House flipping can be an attractive business opportunity if there is a strategy to handle all the expenses, which includes having a specific tax strategy.
Understanding what it’s like to flip a house requires you to understand market trends, repair and construction costs, and the types of taxes you can expect.
In general, taxes on flipping a house are considered income for your business. However, the rate of taxes varies on how long it takes you to turn the purchased property into a sale.
For less than a year, the taxes mirror your regular income tax rates, while after one year, the rates are seen as long-term capital gains and are paid at a lower rate.
So, short-term (less than one year) is seen as ordinary income for the business. Long-term (more than twelve months) is seen as capital gains and is paid at a much lower rate than regular income.
Before we delve into those deductions and legal entities, we need to answer whether a license is required or can I buy and sell houses without a license?
You can buy and flip properties without a license, but that strategy may increase your possible tax obligations. On the other hand, by establishing your business as a legal entity, you may open your business up to more significant tax deductions.
Types of deductions you may take that are positive tax strategies for renovating and flipping houses include:
Navigating all the deductions and how to report flipping a house on tax returns is a subject matter best left to a tax expert. You may even be able to deduct their services as a business expense!
Be sure to ask your CPA or tax professional first about any tax advice.
Do you pay taxes on flipping houses? In short, the answer is yes.
Flipping houses is subject to self-employment tax rates of 15.3%. However, creative tax solutions can help ease the burden of self-employment taxes.
If you are a sole proprietor in your business, you pay the SE tax rate as established by the IRS. However, if you elect to be a legal tax entity such as an LLC, you can choose to pay yourself a reasonable salary and claim disbursements on the remainder of your profits.
It works like this: You establish an LLC for tax purposes of your house flipping business and choose to pay out as an S-Corp. This designation allows you to pay yourself a reasonable salary from your profits and then pay out the remainder as disbursements, lowering your self-employment tax burden.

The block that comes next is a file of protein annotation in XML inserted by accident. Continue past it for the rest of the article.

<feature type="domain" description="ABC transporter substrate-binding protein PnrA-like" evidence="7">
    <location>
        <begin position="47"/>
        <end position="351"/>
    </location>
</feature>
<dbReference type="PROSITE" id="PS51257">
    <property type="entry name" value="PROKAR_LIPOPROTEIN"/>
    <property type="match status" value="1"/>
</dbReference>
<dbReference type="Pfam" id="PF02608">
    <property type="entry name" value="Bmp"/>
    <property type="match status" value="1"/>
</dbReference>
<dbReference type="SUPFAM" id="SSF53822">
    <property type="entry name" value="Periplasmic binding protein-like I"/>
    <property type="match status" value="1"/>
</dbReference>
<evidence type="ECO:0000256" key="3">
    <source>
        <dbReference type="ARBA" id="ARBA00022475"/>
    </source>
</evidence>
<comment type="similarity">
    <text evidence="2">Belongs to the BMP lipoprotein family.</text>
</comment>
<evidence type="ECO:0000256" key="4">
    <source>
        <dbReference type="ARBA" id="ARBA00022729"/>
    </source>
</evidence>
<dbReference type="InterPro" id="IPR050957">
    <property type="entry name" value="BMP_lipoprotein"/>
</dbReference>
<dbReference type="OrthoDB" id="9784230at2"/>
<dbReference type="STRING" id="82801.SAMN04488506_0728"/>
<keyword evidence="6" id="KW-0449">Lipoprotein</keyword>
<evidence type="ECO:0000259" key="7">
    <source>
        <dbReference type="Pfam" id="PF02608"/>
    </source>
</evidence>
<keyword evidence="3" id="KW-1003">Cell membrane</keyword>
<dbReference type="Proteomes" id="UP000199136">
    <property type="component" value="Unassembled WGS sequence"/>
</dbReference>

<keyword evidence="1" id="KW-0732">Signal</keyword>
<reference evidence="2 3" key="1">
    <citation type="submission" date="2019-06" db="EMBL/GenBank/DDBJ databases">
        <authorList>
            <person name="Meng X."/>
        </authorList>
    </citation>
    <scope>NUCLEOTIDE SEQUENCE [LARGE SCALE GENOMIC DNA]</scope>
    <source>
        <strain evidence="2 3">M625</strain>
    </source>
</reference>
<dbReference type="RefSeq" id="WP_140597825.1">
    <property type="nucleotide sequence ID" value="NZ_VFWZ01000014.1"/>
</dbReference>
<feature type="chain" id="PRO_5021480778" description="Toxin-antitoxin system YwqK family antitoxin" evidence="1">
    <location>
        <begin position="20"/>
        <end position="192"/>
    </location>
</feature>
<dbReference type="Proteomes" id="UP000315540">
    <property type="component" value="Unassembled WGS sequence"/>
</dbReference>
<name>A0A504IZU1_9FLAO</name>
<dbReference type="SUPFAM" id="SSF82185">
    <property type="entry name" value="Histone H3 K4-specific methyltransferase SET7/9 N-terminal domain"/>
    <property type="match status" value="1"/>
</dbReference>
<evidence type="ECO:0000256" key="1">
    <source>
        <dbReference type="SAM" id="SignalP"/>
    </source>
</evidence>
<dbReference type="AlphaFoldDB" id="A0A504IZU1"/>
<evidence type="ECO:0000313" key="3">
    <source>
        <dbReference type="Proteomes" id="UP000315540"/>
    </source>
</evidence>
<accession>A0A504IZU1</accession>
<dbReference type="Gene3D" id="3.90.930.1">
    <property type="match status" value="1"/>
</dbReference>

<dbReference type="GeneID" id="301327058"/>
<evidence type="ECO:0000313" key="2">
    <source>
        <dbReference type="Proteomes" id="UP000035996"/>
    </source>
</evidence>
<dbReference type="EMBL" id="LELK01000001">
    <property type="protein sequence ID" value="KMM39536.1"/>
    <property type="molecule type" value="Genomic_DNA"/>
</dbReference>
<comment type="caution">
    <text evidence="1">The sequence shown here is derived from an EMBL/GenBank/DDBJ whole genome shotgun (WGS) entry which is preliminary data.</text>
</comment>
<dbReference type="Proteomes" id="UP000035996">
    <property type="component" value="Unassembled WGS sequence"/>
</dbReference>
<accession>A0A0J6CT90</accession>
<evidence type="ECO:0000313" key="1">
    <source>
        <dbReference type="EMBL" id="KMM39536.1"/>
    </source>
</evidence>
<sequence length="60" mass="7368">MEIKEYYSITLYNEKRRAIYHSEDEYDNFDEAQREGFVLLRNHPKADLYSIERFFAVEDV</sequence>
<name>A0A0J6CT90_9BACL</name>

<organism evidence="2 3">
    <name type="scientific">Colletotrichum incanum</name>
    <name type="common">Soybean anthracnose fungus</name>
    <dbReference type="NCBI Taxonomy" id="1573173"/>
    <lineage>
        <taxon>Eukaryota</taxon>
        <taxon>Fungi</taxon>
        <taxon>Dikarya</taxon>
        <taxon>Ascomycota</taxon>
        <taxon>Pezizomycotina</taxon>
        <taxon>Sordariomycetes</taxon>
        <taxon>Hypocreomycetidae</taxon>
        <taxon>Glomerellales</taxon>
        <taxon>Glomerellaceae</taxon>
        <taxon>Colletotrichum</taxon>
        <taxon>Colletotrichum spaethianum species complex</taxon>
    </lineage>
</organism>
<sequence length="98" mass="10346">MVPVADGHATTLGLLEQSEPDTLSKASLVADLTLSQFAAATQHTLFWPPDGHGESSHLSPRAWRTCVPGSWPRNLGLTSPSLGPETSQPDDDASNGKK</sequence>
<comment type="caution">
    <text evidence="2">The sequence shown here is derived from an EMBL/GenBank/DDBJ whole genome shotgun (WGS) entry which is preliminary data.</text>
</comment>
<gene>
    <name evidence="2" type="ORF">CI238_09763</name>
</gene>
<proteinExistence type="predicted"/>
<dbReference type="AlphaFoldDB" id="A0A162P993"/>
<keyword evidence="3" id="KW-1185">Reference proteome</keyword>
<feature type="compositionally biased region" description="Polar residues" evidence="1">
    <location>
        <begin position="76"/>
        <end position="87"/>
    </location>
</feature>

One caveat to this strategy is that the IRS expects the amount of self-employment salary to be reasonable. You can’t just claim 1 dollar as your salary, in other words.
The 121 exclusion is a provision in the tax code that allows for homeownership deductions up to $250,000.
To qualify, homeowners must possess and live in the property for 2-years within a 5-year window, meaning you can rent your home for up to 3-years, live and use the house, and claim up to $250,000 as exemptions.
Combined with long-term capital gains rates, this exemption can make long-term flipping an excellent investment opportunity and lower the overall taxes for house flippers as a result.
There are built-in advantages to homeownership in the tax code, from holding and occupying the home for up to 2-years in a 5-year window (the 121 exclusion).
You may also exchange the profits of one home sale toward purchasing a more expensive prived home (a 1031 exchange) and lower the tax implications from ordinary income to long-term capital gains rates.
That said, taxes on house flipping is calculated by a few different factors.
First, is the home occupied by the owner, and if so, for how long?
Second, is the home held for less than a year or more?
Finally, if the home is sold in under a year, it is seen as regular income, which means there are added taxes such as FICA, state and local taxes, and property taxes on the property.
As with any business, knowing how to maximize your deductions is part of the overall business strategy to achieve profitability.
House flipping for profit is a great investment tool and business opportunity with plenty of tax advantages.
To flip houses at maximum profitability, you need to take into account all the various factors that may affect your margins, from market trends, labor, material costs, and tax implications.
Our wholesale real estate course is designed to help you become the real estate investor you wish to be to learn more about the advantages of flipping real estate and all the tax implications associated with it.
The opportunities to enrich yourself and your family through real estate are right here, and the cost of inaction is real. So, get started today!